Friday, May 07, 2021

Friday, May 07, 2021 12:00 am by M. in    No comments
 A brand new Brontë-related thesis:
by Giselle Andrade Pereira
Fernanda Maria Abreu Coutinho
Dissertação (Mestrado) - Programa de Pós-Graduação em Letras, Centro de Humanidades, Universidade Federal do Ceará, Fortaleza, Brazil, 2021.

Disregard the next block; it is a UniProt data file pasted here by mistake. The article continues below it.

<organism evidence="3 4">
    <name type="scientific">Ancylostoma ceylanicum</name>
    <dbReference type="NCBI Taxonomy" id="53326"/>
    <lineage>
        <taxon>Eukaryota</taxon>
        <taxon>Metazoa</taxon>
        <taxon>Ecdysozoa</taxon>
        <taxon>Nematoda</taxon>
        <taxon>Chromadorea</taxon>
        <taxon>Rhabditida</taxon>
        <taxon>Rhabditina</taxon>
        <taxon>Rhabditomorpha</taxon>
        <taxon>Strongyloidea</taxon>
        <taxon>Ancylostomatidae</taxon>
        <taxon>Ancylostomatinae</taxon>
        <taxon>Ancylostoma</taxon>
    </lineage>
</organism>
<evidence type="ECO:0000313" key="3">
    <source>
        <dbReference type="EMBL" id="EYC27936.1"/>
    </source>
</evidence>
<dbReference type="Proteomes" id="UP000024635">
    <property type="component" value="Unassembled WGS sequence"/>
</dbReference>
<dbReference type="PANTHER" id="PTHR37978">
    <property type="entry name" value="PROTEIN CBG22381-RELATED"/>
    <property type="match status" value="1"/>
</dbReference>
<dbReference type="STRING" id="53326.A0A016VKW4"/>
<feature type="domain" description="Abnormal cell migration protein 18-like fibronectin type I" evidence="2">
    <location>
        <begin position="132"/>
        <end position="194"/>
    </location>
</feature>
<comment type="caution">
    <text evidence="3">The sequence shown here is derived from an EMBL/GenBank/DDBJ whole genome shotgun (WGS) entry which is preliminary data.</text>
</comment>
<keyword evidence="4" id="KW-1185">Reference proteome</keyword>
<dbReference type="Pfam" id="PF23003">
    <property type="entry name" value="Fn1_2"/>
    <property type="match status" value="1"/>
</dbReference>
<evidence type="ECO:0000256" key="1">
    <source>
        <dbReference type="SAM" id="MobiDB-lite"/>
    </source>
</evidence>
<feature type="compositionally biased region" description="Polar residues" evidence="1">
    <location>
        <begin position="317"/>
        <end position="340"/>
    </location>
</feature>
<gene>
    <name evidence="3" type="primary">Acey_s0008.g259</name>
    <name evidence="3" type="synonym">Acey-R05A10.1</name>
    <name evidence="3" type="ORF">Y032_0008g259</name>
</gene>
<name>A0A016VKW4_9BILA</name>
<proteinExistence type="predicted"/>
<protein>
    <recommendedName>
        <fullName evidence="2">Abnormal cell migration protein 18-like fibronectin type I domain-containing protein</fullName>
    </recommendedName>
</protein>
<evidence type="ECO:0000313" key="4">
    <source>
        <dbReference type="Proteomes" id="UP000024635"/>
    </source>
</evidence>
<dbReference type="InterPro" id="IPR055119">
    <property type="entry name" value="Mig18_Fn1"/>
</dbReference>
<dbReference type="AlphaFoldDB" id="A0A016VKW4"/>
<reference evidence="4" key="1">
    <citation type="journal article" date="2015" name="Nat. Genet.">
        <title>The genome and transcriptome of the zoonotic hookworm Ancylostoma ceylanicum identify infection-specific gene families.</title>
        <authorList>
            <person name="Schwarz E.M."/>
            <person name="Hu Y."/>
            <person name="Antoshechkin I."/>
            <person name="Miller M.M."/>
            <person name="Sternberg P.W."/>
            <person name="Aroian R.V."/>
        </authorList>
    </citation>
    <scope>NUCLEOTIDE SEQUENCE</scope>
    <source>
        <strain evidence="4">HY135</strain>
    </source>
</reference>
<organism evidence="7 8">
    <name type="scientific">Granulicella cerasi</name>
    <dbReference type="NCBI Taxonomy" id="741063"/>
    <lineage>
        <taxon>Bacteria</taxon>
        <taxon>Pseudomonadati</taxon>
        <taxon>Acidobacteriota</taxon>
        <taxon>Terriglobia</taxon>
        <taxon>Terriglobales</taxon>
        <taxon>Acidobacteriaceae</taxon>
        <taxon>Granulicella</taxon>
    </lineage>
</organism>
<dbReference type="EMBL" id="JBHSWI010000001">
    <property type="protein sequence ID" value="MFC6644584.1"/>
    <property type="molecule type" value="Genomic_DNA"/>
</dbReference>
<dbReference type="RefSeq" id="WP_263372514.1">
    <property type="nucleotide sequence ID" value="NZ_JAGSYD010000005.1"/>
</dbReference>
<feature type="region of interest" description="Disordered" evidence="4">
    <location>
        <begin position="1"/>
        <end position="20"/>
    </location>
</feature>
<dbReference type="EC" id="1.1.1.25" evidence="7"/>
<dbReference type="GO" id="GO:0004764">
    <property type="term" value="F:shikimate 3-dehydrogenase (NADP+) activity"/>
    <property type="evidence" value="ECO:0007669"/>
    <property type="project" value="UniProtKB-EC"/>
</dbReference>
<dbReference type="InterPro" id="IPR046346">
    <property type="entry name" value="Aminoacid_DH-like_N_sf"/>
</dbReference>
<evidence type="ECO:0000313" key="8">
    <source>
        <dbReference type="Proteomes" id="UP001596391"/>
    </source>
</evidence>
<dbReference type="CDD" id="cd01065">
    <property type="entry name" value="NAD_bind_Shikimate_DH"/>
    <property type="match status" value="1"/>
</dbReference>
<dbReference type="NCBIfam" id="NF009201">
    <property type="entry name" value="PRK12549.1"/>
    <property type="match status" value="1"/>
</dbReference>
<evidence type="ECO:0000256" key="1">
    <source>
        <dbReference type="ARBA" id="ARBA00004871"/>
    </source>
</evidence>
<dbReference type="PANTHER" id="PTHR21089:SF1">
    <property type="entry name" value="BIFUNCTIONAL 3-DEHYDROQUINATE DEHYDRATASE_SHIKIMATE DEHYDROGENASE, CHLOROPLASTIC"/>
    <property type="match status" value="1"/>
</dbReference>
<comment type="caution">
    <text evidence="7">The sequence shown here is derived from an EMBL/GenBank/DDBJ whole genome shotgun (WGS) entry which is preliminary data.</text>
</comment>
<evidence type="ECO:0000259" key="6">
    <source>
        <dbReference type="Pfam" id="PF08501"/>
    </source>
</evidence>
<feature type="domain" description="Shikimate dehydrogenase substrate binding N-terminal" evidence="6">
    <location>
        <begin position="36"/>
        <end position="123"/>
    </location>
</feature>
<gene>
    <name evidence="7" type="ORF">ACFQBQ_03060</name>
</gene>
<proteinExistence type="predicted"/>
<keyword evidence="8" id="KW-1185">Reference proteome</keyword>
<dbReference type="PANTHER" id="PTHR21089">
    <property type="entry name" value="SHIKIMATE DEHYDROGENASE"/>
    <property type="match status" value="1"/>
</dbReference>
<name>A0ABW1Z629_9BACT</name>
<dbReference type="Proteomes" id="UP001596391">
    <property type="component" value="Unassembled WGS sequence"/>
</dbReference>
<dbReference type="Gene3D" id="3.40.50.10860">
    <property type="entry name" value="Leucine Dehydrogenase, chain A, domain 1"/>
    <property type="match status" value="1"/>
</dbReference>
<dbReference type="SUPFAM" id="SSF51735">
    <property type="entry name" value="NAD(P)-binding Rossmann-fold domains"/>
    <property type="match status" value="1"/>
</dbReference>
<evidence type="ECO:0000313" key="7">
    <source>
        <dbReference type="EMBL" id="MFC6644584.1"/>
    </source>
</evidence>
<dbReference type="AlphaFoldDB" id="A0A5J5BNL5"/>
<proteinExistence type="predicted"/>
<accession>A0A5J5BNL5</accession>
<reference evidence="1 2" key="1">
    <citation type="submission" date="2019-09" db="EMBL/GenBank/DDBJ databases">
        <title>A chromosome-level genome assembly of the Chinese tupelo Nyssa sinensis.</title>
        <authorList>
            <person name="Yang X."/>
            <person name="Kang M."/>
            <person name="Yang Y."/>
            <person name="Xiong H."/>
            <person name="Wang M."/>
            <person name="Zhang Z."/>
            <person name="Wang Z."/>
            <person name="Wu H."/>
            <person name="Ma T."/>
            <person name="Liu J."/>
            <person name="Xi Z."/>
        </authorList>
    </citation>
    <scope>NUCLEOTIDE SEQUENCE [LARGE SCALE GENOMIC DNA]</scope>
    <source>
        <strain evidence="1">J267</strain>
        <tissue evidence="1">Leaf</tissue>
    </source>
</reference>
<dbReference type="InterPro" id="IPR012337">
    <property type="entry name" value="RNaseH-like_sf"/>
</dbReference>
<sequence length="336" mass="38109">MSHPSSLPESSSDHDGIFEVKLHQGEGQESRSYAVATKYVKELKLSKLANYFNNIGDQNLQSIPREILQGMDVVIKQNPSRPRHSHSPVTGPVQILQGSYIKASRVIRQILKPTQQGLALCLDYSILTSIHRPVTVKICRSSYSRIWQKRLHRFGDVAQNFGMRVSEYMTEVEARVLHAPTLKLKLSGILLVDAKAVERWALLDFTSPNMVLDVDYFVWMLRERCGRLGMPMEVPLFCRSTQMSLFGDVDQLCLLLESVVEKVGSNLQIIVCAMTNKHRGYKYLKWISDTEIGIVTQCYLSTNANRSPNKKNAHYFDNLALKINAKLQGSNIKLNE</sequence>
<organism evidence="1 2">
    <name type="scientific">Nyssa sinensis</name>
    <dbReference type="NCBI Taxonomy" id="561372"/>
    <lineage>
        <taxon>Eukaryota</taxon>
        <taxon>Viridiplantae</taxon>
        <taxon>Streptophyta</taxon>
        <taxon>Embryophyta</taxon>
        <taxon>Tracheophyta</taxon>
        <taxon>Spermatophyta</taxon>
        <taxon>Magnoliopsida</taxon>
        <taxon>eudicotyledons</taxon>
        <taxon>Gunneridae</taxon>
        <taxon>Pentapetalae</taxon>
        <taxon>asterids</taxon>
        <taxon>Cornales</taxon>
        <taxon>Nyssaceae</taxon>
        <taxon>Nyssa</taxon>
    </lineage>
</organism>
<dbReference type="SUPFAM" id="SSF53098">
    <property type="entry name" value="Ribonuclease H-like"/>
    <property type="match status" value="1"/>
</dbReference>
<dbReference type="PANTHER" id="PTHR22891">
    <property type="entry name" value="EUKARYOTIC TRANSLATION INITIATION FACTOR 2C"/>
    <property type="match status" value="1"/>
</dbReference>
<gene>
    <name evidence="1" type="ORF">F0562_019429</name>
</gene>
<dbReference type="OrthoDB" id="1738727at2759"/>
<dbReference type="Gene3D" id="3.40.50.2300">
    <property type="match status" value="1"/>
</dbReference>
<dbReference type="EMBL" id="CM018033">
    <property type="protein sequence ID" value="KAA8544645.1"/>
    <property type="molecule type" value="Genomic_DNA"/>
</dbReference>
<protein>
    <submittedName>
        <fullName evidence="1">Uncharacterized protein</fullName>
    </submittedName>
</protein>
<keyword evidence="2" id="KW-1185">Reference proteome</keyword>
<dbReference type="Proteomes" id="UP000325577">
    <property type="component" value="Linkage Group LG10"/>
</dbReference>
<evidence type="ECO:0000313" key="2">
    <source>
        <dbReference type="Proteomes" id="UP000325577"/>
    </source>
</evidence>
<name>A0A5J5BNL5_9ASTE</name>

This dissertation aims to analyze the adaptation process of the novel Jane Eyre, first published in 1847, written by the English writer Charlotte Brontë, to the homonymous films in 1944 and 2011, directed respectively by Robert Stevenson and Cary Joji Fukunaga. In the analysis we observed reading traits as the language system changed, focusing on the translation process of the character Jane Eyre to the screen. In the novel, Charlotte Brontë criticizes nineteenth-century English society by inscribing a character that questions the social role of women and gender stereotypes of the time, thus creating an alternative image of what was expected of women in the Victorian Era. As the film adaptations create new images of the novel and the characters, we wondered what aspects of the main character the films studied here created and what strategies were used in the adaptation process. To this purpose, we based our study on the theoretical contribution of Gaskell (1997), Gilbert & Gubar (2000), Showalter (1993), Ingham (2008) and Woolf (2013; 2014), who discuss Victorian literature written by women and Charlotte Brontë’s work; as well as the texts of Bordwell (2005), Lefevere (2007), Stam (2008) and Hutcheon (2013), who discuss translation as rewriting, intertext, film adaptation and narration in film. The general results of the analysis show that, when translated into film by Stevenson, the character Jane Eyre is transformed into the feminine ideal of the 1940s, in which the questions and reflections, as well as the rejection of the passivity made by the character of the novel are erased, giving way to a passive character who has her voice diminished, much of the film, by the character Rochester. Fukunaga’s film adaptation, on the other hand, produced at the beginning of the 21st century, creates the image of Jane Eyre as the protagonist and with a voice that emphasizes herself, and it is given more space for her psychological construction. We consider that those changes made by the directors and producers of the films were influenced by the ideologies and poetics of their respective times.

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